OSHA comments from the January 19, 1989 Final Rule on Air Contaminants Project extracted from 54FR2332 et. seq. This rule was remanded by the U.S. Circuit Court of Appeals and the limits are not currently in force.
CAS: None; Chemical Formula: None
OSHA formerly had no specific limit for synthetic graphite, although it was covered under the Agency’s generic total particulate limit. OSHA’s proposed 8-hour TWA PEL for synthetic graphite was 10 mg/m3 (total particulate), and this limit is established by the final rule; the 5-mg/m3 limit for the respirable fraction is retained. The ACGIH also has a TLV-TWA limit of 10 mg/m3 for graphite as total dust. Synthetic graphite is a crystalline form of carbon made from the high-temperature treatment of coal or petroleum products; it has the same properties as natural graphite.
Meiklejohn reported in 1958 that synthetic graphite injected intraperitoneally in mice produced effects characteristic of those of the inert dusts (Meiklejohn 1958, as cited in ACGIH 1986/Ex. 1-3, p. 291).
In humans, exposure to natural graphite has long been associated with the development of pneumoconiosis (Koopman 1924/Ex. 1-131; Ruttner, Bovet, and Aufdermauer 1952/Ex. 1-661; Pendergrass, Vorwald, Mishkin et al. 1967/Ex. 1-77). Lister (1961/Ex. 1-422) and Lister and Wimborne (1972/Ex. 1-423) reported fibrotic changes in the lungs of a worker who had been engaged for 17 years in the production and milling of synthetic graphite. Other reports of lung injury caused by exposure to graphite have not distinguished between the form of the graphite (i.e., natural or synthetic) causing the injury; in addition, exposures to impurities, such as quartz silica, were involved in many of the reported cases (ACGIH 1986/Ex. 1-3, p. 291). NIOSH (Ex. 8-47) does not believe that it is appropriate to distinguish between the natural and synthetic forms of graphite and notes that the Lister and Wimborne (1972/Ex. 1-423) study described above suggests that synthetic graphite dust exposure “is capable of producing pneumo-coniosis.” NIOSH believes that a 2-mg/m3 8-hour TWA PEL is appropriate for synthetic graphite because this is the limit set for coal dust (respirable) to protect against pneumoconiosis (Ex. 8-47). OSHA received no responses other than NIOSH’s to a question raised in the proposal about synthetic graphite-related occupational disease. OSHA intends to continue to evaluate any new evidence on synthetic graphite exposures, such as the study on carbon/graphite fibers submitted by NIOSH (Zumwalde and Harmison 1980, as cited in Ex. 8-47), to determine whether further action to reduce the PEL is warranted in the future.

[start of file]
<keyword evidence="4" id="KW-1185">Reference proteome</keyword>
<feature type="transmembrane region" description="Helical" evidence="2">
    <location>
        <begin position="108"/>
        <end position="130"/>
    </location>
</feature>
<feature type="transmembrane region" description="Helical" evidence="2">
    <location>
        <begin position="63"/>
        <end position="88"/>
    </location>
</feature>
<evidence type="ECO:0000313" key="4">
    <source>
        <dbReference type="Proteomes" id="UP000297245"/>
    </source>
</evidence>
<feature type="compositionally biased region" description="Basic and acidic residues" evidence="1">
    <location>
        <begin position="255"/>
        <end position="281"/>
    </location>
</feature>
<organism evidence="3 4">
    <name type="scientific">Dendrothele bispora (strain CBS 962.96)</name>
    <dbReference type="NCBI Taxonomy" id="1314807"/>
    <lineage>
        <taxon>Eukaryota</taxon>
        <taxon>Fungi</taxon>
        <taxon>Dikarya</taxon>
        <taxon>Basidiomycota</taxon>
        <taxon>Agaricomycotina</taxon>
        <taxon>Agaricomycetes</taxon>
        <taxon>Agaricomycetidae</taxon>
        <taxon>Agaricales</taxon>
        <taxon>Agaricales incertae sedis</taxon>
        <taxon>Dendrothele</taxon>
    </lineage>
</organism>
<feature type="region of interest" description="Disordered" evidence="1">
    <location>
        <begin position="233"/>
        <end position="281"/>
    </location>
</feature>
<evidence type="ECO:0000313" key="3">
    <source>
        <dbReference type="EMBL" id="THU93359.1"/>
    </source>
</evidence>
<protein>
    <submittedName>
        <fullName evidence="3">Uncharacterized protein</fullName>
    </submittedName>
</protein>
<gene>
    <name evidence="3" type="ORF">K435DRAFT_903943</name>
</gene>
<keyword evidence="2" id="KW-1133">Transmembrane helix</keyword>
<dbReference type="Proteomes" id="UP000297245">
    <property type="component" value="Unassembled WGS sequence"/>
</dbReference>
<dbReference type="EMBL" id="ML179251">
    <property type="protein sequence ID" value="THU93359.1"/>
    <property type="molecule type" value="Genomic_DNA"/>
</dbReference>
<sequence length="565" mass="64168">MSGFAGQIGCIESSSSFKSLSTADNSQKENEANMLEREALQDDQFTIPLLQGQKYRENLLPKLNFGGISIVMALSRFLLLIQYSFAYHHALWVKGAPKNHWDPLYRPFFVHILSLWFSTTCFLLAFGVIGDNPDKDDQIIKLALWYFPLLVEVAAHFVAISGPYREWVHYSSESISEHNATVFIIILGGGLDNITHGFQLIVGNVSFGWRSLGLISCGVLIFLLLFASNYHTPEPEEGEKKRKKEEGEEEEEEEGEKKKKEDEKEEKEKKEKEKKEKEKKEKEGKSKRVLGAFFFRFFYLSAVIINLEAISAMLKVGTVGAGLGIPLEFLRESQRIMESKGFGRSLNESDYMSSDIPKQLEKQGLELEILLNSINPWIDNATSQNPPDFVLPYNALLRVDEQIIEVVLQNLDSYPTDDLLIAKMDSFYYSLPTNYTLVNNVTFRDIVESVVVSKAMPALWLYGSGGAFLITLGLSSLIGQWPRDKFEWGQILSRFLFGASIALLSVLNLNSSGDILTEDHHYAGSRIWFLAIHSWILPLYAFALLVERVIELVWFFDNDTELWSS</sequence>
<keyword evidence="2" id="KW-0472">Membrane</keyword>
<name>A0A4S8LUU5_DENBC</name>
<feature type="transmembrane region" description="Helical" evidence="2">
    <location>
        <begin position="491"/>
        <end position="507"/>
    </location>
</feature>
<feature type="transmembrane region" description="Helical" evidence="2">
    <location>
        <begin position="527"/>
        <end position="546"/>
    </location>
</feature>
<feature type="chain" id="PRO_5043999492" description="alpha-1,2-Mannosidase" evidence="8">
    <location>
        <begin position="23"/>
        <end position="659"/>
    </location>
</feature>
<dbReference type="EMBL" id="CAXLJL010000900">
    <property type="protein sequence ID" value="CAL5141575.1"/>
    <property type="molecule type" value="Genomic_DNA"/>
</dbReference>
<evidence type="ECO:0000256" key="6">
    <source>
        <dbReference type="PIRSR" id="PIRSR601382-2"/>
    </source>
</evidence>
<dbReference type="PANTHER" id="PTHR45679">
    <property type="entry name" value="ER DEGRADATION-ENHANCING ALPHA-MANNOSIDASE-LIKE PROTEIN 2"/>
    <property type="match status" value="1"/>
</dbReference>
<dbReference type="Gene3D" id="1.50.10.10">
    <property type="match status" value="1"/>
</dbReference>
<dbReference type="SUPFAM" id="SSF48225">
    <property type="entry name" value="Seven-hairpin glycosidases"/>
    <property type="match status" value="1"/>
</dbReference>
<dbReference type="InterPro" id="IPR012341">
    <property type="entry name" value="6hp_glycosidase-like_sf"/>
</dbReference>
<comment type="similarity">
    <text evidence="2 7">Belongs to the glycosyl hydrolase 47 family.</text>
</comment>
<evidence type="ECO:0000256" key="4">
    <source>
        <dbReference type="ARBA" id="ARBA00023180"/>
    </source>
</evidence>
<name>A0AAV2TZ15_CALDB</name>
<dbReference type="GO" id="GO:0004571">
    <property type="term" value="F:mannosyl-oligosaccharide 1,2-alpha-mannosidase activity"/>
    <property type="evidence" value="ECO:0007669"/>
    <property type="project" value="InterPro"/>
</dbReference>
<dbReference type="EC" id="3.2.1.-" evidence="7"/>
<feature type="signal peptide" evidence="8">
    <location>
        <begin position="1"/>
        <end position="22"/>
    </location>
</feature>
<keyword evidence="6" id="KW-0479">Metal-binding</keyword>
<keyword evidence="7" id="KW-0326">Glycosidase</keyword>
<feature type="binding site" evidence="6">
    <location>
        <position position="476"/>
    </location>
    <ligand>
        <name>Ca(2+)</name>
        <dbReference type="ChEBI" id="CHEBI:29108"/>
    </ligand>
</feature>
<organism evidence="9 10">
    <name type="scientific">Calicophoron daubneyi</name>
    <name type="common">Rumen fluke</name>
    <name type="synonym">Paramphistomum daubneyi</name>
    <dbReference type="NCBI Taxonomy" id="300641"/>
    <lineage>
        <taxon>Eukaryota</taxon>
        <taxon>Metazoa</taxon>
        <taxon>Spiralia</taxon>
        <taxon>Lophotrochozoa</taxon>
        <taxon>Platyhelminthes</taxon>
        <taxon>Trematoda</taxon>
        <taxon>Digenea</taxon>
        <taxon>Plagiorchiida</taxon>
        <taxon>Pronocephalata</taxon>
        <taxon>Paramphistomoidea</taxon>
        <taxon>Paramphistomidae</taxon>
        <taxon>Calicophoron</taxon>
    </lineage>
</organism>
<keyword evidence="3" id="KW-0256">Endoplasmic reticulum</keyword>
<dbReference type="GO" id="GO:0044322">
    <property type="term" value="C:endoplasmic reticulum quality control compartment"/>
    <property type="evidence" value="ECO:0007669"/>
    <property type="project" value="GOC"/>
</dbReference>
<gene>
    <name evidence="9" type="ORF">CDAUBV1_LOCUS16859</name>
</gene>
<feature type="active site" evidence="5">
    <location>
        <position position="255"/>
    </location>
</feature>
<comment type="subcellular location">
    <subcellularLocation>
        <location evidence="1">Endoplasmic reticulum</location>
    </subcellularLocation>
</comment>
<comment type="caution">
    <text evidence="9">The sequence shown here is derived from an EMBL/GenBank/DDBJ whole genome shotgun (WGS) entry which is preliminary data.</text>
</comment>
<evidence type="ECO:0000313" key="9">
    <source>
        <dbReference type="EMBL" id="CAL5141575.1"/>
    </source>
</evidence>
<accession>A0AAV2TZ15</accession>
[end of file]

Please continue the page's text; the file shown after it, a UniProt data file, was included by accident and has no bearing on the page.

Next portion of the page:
At present, however, OSHA is reducing the 8-hour TWA total particulate limit for synthetic graphite from 15 mg/m3 to 10 mg/m3 and retaining the 5-mg/m3 limit for the respirable fraction to protect against the significant health risks associated with graphite exposures in the workplace. OSHA concludes that these limits will substantially reduce the risks of granite-induced respiratory disease, which constitutes a material impairment of health.